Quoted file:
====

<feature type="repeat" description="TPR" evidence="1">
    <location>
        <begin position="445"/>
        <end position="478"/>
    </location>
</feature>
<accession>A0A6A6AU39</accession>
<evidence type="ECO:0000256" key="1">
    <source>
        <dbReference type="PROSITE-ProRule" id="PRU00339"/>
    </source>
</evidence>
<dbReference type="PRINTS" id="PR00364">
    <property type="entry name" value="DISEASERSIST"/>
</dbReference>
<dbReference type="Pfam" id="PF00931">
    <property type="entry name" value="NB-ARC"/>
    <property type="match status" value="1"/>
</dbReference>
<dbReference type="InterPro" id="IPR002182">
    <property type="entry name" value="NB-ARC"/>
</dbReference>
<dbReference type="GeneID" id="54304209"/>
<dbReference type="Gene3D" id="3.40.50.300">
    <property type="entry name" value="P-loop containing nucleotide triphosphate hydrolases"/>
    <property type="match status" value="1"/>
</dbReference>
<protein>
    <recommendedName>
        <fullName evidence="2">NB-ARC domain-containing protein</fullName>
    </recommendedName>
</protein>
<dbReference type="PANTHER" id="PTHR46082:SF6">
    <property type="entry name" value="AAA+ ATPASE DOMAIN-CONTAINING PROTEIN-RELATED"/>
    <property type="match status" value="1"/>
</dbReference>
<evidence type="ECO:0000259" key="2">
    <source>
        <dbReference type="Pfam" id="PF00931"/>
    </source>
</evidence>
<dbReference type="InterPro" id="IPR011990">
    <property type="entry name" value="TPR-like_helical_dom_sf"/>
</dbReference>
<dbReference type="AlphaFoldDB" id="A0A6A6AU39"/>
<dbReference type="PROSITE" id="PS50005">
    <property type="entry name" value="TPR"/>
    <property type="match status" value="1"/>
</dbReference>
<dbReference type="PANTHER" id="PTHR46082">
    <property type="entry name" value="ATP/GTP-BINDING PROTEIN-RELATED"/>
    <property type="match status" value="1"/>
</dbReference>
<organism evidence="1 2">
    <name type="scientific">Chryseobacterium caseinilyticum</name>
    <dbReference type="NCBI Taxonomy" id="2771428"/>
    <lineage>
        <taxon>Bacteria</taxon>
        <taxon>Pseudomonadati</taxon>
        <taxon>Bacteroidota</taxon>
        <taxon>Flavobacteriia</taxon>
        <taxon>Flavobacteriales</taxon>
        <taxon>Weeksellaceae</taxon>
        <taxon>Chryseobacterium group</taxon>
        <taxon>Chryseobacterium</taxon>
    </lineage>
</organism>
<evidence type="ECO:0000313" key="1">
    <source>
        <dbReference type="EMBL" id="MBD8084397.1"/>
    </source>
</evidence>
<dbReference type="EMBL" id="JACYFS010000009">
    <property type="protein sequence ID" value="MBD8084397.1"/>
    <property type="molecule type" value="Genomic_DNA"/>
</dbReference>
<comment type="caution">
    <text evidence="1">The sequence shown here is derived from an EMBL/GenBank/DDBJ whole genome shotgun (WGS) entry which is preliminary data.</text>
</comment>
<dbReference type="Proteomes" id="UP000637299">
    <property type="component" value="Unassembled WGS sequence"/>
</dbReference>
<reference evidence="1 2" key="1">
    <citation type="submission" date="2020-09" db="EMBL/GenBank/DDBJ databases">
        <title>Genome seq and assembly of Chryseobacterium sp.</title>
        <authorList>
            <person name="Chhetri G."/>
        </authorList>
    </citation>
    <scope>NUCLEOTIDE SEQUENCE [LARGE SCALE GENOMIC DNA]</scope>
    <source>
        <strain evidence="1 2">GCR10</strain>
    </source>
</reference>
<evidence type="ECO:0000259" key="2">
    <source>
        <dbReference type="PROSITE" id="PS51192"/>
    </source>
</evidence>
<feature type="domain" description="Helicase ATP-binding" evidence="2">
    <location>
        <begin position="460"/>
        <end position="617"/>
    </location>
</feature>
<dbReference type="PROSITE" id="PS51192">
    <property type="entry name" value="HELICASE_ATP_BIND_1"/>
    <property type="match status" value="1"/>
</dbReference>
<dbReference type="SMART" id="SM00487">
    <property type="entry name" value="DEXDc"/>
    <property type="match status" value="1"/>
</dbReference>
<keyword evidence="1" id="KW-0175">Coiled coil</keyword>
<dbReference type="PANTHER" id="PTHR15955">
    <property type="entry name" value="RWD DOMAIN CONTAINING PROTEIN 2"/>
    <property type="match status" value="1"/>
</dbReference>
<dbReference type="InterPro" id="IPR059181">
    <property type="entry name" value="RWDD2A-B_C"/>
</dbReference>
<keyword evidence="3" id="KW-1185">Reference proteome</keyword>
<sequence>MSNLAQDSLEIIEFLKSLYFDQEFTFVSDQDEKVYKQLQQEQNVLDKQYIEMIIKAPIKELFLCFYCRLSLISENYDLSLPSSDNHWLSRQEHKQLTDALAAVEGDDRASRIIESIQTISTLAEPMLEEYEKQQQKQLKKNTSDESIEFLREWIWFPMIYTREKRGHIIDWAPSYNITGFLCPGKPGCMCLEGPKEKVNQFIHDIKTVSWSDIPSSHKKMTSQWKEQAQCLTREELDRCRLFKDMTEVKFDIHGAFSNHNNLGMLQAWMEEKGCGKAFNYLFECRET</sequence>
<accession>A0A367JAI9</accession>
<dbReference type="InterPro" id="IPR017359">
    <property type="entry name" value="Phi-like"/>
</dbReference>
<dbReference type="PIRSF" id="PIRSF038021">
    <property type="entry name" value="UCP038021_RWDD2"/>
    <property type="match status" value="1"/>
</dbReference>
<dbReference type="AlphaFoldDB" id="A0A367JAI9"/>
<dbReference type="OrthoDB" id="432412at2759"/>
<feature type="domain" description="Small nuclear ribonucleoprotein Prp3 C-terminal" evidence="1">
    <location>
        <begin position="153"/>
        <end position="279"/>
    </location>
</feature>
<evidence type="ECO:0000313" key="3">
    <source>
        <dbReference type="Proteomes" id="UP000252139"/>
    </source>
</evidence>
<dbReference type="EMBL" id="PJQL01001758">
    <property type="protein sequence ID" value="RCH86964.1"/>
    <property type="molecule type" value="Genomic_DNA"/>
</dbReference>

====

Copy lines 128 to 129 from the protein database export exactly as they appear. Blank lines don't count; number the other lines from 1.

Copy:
<dbReference type="PIRSF" id="PIRSF038021">
    <property type="entry name" value="UCP038021_RWDD2"/>